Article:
- The Washington Times - Sunday, May 30, 2004

KOKOMO, Miss. - From the porch of James A. Chance Jr.’s mobile home, you can see his namesake. There, he says, is his son — the one who got his father’s dark hair and broad forehead; the one who followed Daddy and Granddaddy into the military; the one who one day would pass on their name to a fourth generation.

There, across the street, beyond a grove of tall oak trees, where gray stones rise from a field of green grass.

There, where a marble headstone bears the inscription “Army Spc. James A. Chance III.”

“When Jimmy died,” the father says, “the name died, too, I reckon.”

With every death of a U.S. soldier in Iraq or Afghanistan, somewhere a family grieves. This Memorial Day, they mourn the loss of love that will never be returned, of memories that will never be made, of a life that will never be lived.

For dozens of families, there is an another kind of loss — the loss of a tradition of names passed down, from grandfather to father, father to son.

For some, the death is a missing name in a living lineup, a lost senior or junior or third or fourth who already had passed on the name. For many, it is simply the end.

For the family of Army Spc. Eugene Uhl III, that ending came on Nov. 15 when two Black Hawk helicopters collided over Mosul, Iraq.

“He was the only male Uhl to pass the name on,” said his mother, Joan Uhl, from her Amherst, Wis., home. “He was the hope for the family name.”

As a high school student, Eugene Uhl III listened as his father tried to dissuade him from military service. Mr. Uhl had served in Vietnam and earned a Purple Heart for wounds he received to his face. But the son wanted to be a soldier, and he joined the 101st Airborne.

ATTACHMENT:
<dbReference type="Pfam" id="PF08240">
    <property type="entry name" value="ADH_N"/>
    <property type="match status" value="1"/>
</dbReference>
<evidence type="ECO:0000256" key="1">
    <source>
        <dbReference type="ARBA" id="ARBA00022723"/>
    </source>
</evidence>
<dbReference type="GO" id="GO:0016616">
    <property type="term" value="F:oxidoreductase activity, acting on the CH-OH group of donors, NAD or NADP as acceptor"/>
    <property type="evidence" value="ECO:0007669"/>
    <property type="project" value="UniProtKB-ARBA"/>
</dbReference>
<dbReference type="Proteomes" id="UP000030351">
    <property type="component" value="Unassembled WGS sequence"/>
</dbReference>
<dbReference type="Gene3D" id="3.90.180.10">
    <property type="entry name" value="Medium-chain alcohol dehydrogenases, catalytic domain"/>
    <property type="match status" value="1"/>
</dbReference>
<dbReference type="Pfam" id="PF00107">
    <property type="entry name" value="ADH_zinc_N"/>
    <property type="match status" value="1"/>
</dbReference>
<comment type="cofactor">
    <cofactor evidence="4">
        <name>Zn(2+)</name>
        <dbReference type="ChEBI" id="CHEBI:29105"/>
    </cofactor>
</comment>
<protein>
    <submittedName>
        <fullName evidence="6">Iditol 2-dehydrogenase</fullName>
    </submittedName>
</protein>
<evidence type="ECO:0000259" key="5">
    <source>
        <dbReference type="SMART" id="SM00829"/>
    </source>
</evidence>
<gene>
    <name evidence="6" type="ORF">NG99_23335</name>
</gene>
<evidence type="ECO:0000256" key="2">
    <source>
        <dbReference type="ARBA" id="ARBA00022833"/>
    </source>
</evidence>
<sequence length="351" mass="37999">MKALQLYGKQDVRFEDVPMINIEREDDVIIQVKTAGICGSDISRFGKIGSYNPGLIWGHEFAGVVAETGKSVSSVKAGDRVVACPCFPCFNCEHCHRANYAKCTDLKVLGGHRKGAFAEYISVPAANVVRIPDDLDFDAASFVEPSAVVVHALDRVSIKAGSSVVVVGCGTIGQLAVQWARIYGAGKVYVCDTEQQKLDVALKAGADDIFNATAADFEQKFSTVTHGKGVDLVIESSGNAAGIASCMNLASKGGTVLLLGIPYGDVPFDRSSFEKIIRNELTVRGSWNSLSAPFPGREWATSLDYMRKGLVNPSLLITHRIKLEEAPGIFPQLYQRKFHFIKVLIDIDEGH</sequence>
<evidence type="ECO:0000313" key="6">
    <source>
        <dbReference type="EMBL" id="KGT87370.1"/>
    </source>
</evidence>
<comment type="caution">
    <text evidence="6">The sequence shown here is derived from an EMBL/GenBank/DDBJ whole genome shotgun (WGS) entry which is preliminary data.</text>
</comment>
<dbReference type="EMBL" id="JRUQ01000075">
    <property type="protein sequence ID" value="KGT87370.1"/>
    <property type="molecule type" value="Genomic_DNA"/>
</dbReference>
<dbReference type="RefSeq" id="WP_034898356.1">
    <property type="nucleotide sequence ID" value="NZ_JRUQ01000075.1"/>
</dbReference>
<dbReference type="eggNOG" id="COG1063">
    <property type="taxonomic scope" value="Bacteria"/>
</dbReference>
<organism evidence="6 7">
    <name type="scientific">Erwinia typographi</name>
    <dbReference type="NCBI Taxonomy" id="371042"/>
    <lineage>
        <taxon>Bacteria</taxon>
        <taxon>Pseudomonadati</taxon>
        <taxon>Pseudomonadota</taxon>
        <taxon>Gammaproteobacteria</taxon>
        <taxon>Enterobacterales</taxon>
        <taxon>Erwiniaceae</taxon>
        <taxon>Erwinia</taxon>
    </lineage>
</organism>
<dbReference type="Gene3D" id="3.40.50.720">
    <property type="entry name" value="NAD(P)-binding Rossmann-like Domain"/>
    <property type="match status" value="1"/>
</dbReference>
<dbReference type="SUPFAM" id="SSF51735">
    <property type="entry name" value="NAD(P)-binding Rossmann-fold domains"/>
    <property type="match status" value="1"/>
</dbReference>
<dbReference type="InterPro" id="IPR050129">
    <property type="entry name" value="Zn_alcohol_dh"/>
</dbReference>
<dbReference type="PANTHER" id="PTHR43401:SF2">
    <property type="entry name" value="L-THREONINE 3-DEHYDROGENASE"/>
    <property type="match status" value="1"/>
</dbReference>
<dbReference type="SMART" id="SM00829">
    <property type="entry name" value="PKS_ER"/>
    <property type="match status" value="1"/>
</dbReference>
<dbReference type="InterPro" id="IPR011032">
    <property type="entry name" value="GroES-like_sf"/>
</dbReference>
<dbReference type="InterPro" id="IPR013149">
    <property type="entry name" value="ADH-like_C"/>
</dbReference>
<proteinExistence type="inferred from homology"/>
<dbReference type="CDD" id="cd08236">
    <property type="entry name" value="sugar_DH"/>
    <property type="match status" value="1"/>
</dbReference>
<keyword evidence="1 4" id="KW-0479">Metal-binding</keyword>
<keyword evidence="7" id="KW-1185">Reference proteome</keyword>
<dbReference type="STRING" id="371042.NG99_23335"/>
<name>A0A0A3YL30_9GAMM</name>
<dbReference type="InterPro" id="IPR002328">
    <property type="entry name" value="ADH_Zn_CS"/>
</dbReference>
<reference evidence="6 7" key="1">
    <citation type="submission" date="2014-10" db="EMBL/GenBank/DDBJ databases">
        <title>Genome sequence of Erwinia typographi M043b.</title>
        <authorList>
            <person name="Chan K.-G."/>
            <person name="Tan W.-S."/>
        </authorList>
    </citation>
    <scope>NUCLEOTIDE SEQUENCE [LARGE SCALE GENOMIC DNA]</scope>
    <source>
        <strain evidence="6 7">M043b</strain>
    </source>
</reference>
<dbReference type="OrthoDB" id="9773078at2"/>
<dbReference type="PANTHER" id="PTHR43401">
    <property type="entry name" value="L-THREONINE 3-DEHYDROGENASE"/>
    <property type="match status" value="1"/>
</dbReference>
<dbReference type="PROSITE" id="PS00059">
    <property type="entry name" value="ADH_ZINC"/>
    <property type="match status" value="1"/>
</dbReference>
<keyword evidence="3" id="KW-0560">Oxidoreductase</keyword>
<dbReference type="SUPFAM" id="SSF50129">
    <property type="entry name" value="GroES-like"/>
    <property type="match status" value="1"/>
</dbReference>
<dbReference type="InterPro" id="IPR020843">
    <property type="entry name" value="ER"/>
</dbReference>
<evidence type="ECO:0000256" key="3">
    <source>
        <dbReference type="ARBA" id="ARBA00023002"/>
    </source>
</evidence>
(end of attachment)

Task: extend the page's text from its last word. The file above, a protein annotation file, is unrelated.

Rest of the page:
Spc. Uhl, 21, was planning to marry his high school sweetheart upon his return, his mother says. One day, he hoped, his own family would include a namesake.

“He loved his name. He told his father, if he had a son, he would name it the fourth,” his mother said.

Several pregnant wives of soldiers killed in Iraq and Afghanistan have named sons for their fathers.

When Shauna O’Day gave birth to a daughter, she wanted the child to carry the name of her father, Marine Lance Cpl. Patrick O’Day of Santa Rosa, Calif., who died in the first days of the Iraq fighting. She named the baby Kylee Marie Patrick O’Day.

Army Staff Sgt. Frederick L. Miller Jr. of Hagerstown, Ind., was killed Sept. 20 in an explosion while on patrol outside Ramadi, Iraq. His father treasures a letter home, a letter of thanks.

“You know dad,” the namesake wrote, “when I look down at my name, I’m proud.”

The name is just a memory now — or carving on a headstone, with “A Fallen American Hero” beneath, as in the case of James Anderson Chance III.

For the Chance family in this small Mississippi logging town, the namesake tradition ended with 25-year-old Spc. Chance’s death in the Iraqi desert on Nov. 6. The truck he was driving hit a land mine.

“All we got left of him is what we remember,” his father says.

The Chances say they always hoped their youngest son would leave and one day return.

But it was no surprise to the family when Spc. Chance followed in the footsteps of James A. Chance Jr. and Sr. by joining the military. He joined the Army in 1997 after high school and, after serving out his enlistment, joined the Mississippi National Guard in 2002. Spc. Chance’s unit — part of the 890th Engineer Battalion — was called up for duty in Iraq in 2003.

“He took my place,” said his father, himself a former National Guardsman, whose father served in World War II.

Along the walls of one room, framed posthumous military honors — the Purple Heart, the Bronze Star and the Mississippi Magnolia Cross, a National Guard honor — are propped up along the floor. On a small table in one corner, a framed picture of Spc. Chance is surrounded by ceramic angels. Nearby are pictures of his brother’s children.

Next to it, his mother says, is where the photos of Spc. Chance’s children — maybe including a namesake — one day would have been placed.

It is an empty space.

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